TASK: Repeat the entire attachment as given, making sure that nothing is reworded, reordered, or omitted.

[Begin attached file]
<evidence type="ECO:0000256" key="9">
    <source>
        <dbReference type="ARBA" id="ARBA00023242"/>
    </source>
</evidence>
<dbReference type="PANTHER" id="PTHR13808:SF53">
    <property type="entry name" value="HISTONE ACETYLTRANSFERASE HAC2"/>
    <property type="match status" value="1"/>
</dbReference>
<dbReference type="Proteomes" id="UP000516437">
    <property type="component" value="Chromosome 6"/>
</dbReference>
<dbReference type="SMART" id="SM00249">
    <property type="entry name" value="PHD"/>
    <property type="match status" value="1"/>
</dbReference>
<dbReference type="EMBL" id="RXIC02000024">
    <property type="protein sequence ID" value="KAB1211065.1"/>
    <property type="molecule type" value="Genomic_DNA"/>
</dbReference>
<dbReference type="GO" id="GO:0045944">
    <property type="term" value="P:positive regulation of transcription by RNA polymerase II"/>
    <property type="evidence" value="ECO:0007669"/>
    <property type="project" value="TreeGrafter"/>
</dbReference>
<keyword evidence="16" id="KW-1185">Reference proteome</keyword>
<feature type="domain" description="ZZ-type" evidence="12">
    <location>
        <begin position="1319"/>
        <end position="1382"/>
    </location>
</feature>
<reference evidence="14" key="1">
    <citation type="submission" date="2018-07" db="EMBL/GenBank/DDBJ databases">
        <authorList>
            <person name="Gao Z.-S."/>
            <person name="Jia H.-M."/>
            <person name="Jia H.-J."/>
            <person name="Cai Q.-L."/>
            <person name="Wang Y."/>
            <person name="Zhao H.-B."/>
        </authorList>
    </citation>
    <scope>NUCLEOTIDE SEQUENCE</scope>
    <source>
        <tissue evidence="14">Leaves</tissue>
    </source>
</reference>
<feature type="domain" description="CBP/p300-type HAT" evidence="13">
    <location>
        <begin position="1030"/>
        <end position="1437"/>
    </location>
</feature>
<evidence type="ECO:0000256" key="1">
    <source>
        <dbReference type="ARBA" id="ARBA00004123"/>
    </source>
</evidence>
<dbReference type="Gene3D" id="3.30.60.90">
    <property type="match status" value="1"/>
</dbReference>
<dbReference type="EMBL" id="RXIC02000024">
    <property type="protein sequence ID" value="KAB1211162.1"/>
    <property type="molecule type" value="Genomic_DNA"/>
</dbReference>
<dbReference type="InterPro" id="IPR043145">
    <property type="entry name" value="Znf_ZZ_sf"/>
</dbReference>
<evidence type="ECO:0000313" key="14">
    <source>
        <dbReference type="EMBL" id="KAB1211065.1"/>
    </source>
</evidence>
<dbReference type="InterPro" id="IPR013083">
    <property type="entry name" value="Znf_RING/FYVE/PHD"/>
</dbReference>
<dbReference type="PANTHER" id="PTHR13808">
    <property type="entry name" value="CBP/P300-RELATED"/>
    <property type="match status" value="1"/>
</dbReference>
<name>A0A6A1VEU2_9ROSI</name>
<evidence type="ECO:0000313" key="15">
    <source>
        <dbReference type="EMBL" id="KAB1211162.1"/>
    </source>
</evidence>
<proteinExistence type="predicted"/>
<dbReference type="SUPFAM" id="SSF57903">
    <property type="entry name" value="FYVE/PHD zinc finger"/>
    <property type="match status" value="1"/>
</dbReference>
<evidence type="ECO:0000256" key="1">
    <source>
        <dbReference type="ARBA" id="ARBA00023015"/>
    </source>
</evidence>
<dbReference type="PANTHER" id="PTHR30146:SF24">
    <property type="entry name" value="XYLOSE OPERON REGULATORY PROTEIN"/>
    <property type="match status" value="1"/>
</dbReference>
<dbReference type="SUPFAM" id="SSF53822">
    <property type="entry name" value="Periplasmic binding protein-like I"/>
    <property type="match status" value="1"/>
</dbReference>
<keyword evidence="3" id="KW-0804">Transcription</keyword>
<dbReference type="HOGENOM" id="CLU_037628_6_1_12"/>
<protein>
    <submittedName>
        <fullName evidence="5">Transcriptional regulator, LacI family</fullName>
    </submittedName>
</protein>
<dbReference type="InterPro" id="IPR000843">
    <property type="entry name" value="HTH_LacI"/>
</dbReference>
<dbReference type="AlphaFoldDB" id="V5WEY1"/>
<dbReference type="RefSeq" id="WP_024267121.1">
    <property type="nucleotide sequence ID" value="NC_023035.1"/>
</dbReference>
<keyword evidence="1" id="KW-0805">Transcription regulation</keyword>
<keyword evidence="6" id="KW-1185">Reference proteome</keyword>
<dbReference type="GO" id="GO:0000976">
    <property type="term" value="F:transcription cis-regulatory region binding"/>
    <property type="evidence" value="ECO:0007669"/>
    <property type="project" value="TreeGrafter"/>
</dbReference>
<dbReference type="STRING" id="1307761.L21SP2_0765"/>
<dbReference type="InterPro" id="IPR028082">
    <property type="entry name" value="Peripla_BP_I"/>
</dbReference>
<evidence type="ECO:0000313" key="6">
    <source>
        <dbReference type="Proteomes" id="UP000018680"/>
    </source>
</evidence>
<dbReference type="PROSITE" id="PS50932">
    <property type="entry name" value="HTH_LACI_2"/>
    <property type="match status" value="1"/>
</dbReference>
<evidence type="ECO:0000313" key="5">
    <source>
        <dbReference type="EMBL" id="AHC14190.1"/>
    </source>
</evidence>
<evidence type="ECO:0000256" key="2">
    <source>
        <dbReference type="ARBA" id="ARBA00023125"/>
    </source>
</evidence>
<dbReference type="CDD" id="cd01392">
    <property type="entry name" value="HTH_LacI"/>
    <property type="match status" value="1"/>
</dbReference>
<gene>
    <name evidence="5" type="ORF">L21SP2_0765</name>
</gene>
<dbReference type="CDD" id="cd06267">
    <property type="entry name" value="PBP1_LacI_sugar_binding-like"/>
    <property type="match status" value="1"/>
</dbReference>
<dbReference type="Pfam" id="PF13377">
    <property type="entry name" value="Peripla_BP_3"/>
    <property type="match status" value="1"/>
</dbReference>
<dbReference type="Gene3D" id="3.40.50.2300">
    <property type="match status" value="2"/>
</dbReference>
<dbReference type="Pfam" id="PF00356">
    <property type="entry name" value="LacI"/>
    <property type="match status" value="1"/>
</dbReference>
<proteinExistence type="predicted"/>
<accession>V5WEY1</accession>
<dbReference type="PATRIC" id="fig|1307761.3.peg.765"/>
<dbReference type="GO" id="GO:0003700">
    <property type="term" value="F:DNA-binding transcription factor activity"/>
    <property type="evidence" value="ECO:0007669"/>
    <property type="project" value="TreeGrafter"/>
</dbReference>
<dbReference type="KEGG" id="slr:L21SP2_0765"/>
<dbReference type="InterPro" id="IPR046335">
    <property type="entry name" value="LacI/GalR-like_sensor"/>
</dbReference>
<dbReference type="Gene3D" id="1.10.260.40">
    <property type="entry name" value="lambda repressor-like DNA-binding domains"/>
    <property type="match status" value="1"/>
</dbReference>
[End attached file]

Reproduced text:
<evidence type="ECO:0000256" key="9">
    <source>
        <dbReference type="ARBA" id="ARBA00023242"/>
    </source>
</evidence>
<dbReference type="PANTHER" id="PTHR13808:SF53">
    <property type="entry name" value="HISTONE ACETYLTRANSFERASE HAC2"/>
    <property type="match status" value="1"/>
</dbReference>
<dbReference type="Proteomes" id="UP000516437">
    <property type="component" value="Chromosome 6"/>
</dbReference>
<dbReference type="SMART" id="SM00249">
    <property type="entry name" value="PHD"/>
    <property type="match status" value="1"/>
</dbReference>
<dbReference type="EMBL" id="RXIC02000024">
    <property type="protein sequence ID" value="KAB1211065.1"/>
    <property type="molecule type" value="Genomic_DNA"/>
</dbReference>
<dbReference type="GO" id="GO:0045944">
    <property type="term" value="P:positive regulation of transcription by RNA polymerase II"/>
    <property type="evidence" value="ECO:0007669"/>
    <property type="project" value="TreeGrafter"/>
</dbReference>
<keyword evidence="16" id="KW-1185">Reference proteome</keyword>
<feature type="domain" description="ZZ-type" evidence="12">
    <location>
        <begin position="1319"/>
        <end position="1382"/>
    </location>
</feature>
<reference evidence="14" key="1">
    <citation type="submission" date="2018-07" db="EMBL/GenBank/DDBJ databases">
        <authorList>
            <person name="Gao Z.-S."/>
            <person name="Jia H.-M."/>
            <person name="Jia H.-J."/>
            <person name="Cai Q.-L."/>
            <person name="Wang Y."/>
            <person name="Zhao H.-B."/>
        </authorList>
    </citation>
    <scope>NUCLEOTIDE SEQUENCE</scope>
    <source>
        <tissue evidence="14">Leaves</tissue>
    </source>
</reference>
<feature type="domain" description="CBP/p300-type HAT" evidence="13">
    <location>
        <begin position="1030"/>
        <end position="1437"/>
    </location>
</feature>
<evidence type="ECO:0000256" key="1">
    <source>
        <dbReference type="ARBA" id="ARBA00004123"/>
    </source>
</evidence>
<dbReference type="Gene3D" id="3.30.60.90">
    <property type="match status" value="1"/>
</dbReference>
<dbReference type="EMBL" id="RXIC02000024">
    <property type="protein sequence ID" value="KAB1211162.1"/>
    <property type="molecule type" value="Genomic_DNA"/>
</dbReference>
<dbReference type="InterPro" id="IPR043145">
    <property type="entry name" value="Znf_ZZ_sf"/>
</dbReference>
<evidence type="ECO:0000313" key="14">
    <source>
        <dbReference type="EMBL" id="KAB1211065.1"/>
    </source>
</evidence>
<dbReference type="InterPro" id="IPR013083">
    <property type="entry name" value="Znf_RING/FYVE/PHD"/>
</dbReference>
<dbReference type="PANTHER" id="PTHR13808">
    <property type="entry name" value="CBP/P300-RELATED"/>
    <property type="match status" value="1"/>
</dbReference>
<name>A0A6A1VEU2_9ROSI</name>
<evidence type="ECO:0000313" key="15">
    <source>
        <dbReference type="EMBL" id="KAB1211162.1"/>
    </source>
</evidence>
<proteinExistence type="predicted"/>
<dbReference type="SUPFAM" id="SSF57903">
    <property type="entry name" value="FYVE/PHD zinc finger"/>
    <property type="match status" value="1"/>
</dbReference>
<evidence type="ECO:0000256" key="1">
    <source>
        <dbReference type="ARBA" id="ARBA00023015"/>
    </source>
</evidence>
<dbReference type="PANTHER" id="PTHR30146:SF24">
    <property type="entry name" value="XYLOSE OPERON REGULATORY PROTEIN"/>
    <property type="match status" value="1"/>
</dbReference>
<dbReference type="SUPFAM" id="SSF53822">
    <property type="entry name" value="Periplasmic binding protein-like I"/>
    <property type="match status" value="1"/>
</dbReference>
<keyword evidence="3" id="KW-0804">Transcription</keyword>
<dbReference type="HOGENOM" id="CLU_037628_6_1_12"/>
<protein>
    <submittedName>
        <fullName evidence="5">Transcriptional regulator, LacI family</fullName>
    </submittedName>
</protein>
<dbReference type="InterPro" id="IPR000843">
    <property type="entry name" value="HTH_LacI"/>
</dbReference>
<dbReference type="AlphaFoldDB" id="V5WEY1"/>
<dbReference type="RefSeq" id="WP_024267121.1">
    <property type="nucleotide sequence ID" value="NC_023035.1"/>
</dbReference>
<keyword evidence="1" id="KW-0805">Transcription regulation</keyword>
<keyword evidence="6" id="KW-1185">Reference proteome</keyword>
<dbReference type="GO" id="GO:0000976">
    <property type="term" value="F:transcription cis-regulatory region binding"/>
    <property type="evidence" value="ECO:0007669"/>
    <property type="project" value="TreeGrafter"/>
</dbReference>
<dbReference type="STRING" id="1307761.L21SP2_0765"/>
<dbReference type="InterPro" id="IPR028082">
    <property type="entry name" value="Peripla_BP_I"/>
</dbReference>
<evidence type="ECO:0000313" key="6">
    <source>
        <dbReference type="Proteomes" id="UP000018680"/>
    </source>
</evidence>
<dbReference type="PROSITE" id="PS50932">
    <property type="entry name" value="HTH_LACI_2"/>
    <property type="match status" value="1"/>
</dbReference>
<evidence type="ECO:0000313" key="5">
    <source>
        <dbReference type="EMBL" id="AHC14190.1"/>
    </source>
</evidence>
<evidence type="ECO:0000256" key="2">
    <source>
        <dbReference type="ARBA" id="ARBA00023125"/>
    </source>
</evidence>
<dbReference type="CDD" id="cd01392">
    <property type="entry name" value="HTH_LacI"/>
    <property type="match status" value="1"/>
</dbReference>
<gene>
    <name evidence="5" type="ORF">L21SP2_0765</name>
</gene>
<dbReference type="CDD" id="cd06267">
    <property type="entry name" value="PBP1_LacI_sugar_binding-like"/>
    <property type="match status" value="1"/>
</dbReference>
<dbReference type="Pfam" id="PF13377">
    <property type="entry name" value="Peripla_BP_3"/>
    <property type="match status" value="1"/>
</dbReference>
<dbReference type="Gene3D" id="3.40.50.2300">
    <property type="match status" value="2"/>
</dbReference>
<dbReference type="Pfam" id="PF00356">
    <property type="entry name" value="LacI"/>
    <property type="match status" value="1"/>
</dbReference>
<proteinExistence type="predicted"/>
<accession>V5WEY1</accession>
<dbReference type="PATRIC" id="fig|1307761.3.peg.765"/>
<dbReference type="GO" id="GO:0003700">
    <property type="term" value="F:DNA-binding transcription factor activity"/>
    <property type="evidence" value="ECO:0007669"/>
    <property type="project" value="TreeGrafter"/>
</dbReference>
<dbReference type="KEGG" id="slr:L21SP2_0765"/>
<dbReference type="InterPro" id="IPR046335">
    <property type="entry name" value="LacI/GalR-like_sensor"/>
</dbReference>
<dbReference type="Gene3D" id="1.10.260.40">
    <property type="entry name" value="lambda repressor-like DNA-binding domains"/>
    <property type="match status" value="1"/>
</dbReference>